Spotlight the Label–The International Association of Machinists and Aerospace Workers (IAMAW)

IAM-transparent-logoThe International Association of Machinists and Aerospace Workers (IAMAW) is a large and diverse organization, representing 720,000 members across North America. Newly sworn in President, Robert Martinez, Jr., is the 14th International President in the union’s 128 year history.

Formed in 1888 in Atlanta, GA, the IAM represents workers in more than 200 industries with most of its membership located in the U.S. and Canada.

Originally called the Order of United Machinists and Mechanical Engineers, the organizational name was changed in 1891 to the International Association of Machinists and again changed adding Aerospace Workers in 1964. The IAM is now headquartered in Upper Marlboro, MD. ■

Recent Labor News Confirms Importance of 2016 Presidential Elections for Unions

The split decision in the Friedrich’s case, an unveiled attack on public unions by rightwing opponents  to collective bargaining, produced a stalemate which leaves those rights as they were. In the event that the Supreme Court cannot reach a decision, the lower court ruling stands. Therefore, public unions can continue to represent their members and to collect dues to meet union expenses.

The absence of the late Justice Antonin Scalia from the Supreme Court was the key to this quasi-victory. To maintain public employee bargaining rights and to keep public employee unions strong, a progressive replacement for Scalia on the Supreme Court is needed. Undoubtedly, the anti-union element will try again to reverse earlier decisions affirming these rights. To make the victory secure, a more progressive Supreme Court is needed.

Hence, the importance of November’s presidential election. The next president will name judges to federal courts at every level. And who knows, maybe President Obama’s nominee to replace Scalia will eventually be seated. If not, the Supreme Court seat and all it implies for union rights will be hugely important in 2017.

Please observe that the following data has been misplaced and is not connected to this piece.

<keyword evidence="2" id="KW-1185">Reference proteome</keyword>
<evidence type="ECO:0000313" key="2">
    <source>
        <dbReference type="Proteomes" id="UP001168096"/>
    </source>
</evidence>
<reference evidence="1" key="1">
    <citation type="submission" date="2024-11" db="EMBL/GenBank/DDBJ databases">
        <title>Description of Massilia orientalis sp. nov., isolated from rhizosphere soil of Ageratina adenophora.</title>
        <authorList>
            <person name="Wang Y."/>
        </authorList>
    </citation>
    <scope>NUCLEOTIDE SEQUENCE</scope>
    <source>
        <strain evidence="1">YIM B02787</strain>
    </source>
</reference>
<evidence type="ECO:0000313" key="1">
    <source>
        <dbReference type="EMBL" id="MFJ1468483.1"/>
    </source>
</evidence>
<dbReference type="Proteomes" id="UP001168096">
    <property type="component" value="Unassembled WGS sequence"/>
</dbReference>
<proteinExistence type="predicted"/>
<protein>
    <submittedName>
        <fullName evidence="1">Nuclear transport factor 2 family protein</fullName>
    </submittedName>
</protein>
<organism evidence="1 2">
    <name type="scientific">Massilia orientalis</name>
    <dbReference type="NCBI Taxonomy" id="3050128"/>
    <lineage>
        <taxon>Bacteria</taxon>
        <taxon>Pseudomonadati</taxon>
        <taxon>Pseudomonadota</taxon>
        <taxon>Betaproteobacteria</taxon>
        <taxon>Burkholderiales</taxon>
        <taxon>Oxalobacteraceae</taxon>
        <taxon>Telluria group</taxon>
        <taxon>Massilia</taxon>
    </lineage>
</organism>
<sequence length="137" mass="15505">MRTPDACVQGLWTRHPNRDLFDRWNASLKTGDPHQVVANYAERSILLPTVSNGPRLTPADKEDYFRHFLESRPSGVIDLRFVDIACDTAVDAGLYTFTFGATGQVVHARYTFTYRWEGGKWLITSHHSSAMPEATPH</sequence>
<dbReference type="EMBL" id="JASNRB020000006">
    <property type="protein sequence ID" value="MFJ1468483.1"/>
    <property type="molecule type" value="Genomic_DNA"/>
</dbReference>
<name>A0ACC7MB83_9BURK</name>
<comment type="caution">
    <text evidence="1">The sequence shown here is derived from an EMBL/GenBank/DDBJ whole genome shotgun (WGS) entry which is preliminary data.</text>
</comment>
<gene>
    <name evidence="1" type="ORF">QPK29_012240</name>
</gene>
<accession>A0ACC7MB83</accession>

Finally, kudos to Secretary of Labor Tom Perez and the Obama administration for the new union persuader rule that requires the identification of consultants hired by companies to defeat union organizing campaigns. Such activities should be known to employees.
The Obama administration, friendly to unions, their members and potential members, produced the persuader rule. An unfriendly administration could reverse it. One more indication of the presidential election’s importance. ■

Divided Supreme Court Narrowly Rejects Anti-Worker Attack

Divided Supreme Court Narrowly Rejects Anti-Worker Attack

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When the U.S. Supreme Court decision in Friedrichs v. the California Teacher Association, ended in a 4-4 tie, public-sector unions breathed a collective sigh of relief. Since its initial filing in 2013, labor activists feared the case could deal a crippling blow to public-sector unions throughout the country.

“The judgement is affirmed by an equally divided court,” the justices wrote in a brief, unsigned ruling.
The suit, filed by Rebecca Friedrichs and nine other California teachers, argued that the state’s agency-fee system violated their First Amendment rights by forcing them to subsidize “political activities they don’t support.”

Under California labor law, public employees vote to designate a union as their exclusive collective bargaining representative. The employees cannot be forced to join the union, and those who choose not to are required to pay a lesser “agency fee,” also known as a fair share fee, to help fund the administrative costs incurred by the union in support of collective bargaining activities. The lesser fee helps avoid a free-rider problem where employees benefit from the union’s representation without paying to support it.

The split vote left in place the 1977 decision in Abood v. Detroit Board of Education that set the basis for public employee contracts.
In a statement issued about the ruling from the AFL-CIO, President Rich Trumka said: “[T]oday, working people have persevered in the face of another attack on our rights. All over the country working people are showing that we won’t allow wealthy special interests or their politicians to stand in our way to join collectively and make workplaces better all across America. In the face of these attacks we are more committed than ever to ensuring that everyone has the right to speak up together for a better life.”

This likely won’t be the end of this case for public-sector unions however. Court watchers agree that once the court is back to a full bench, that the plaintiffs will likely ask for the case to be reheard. ■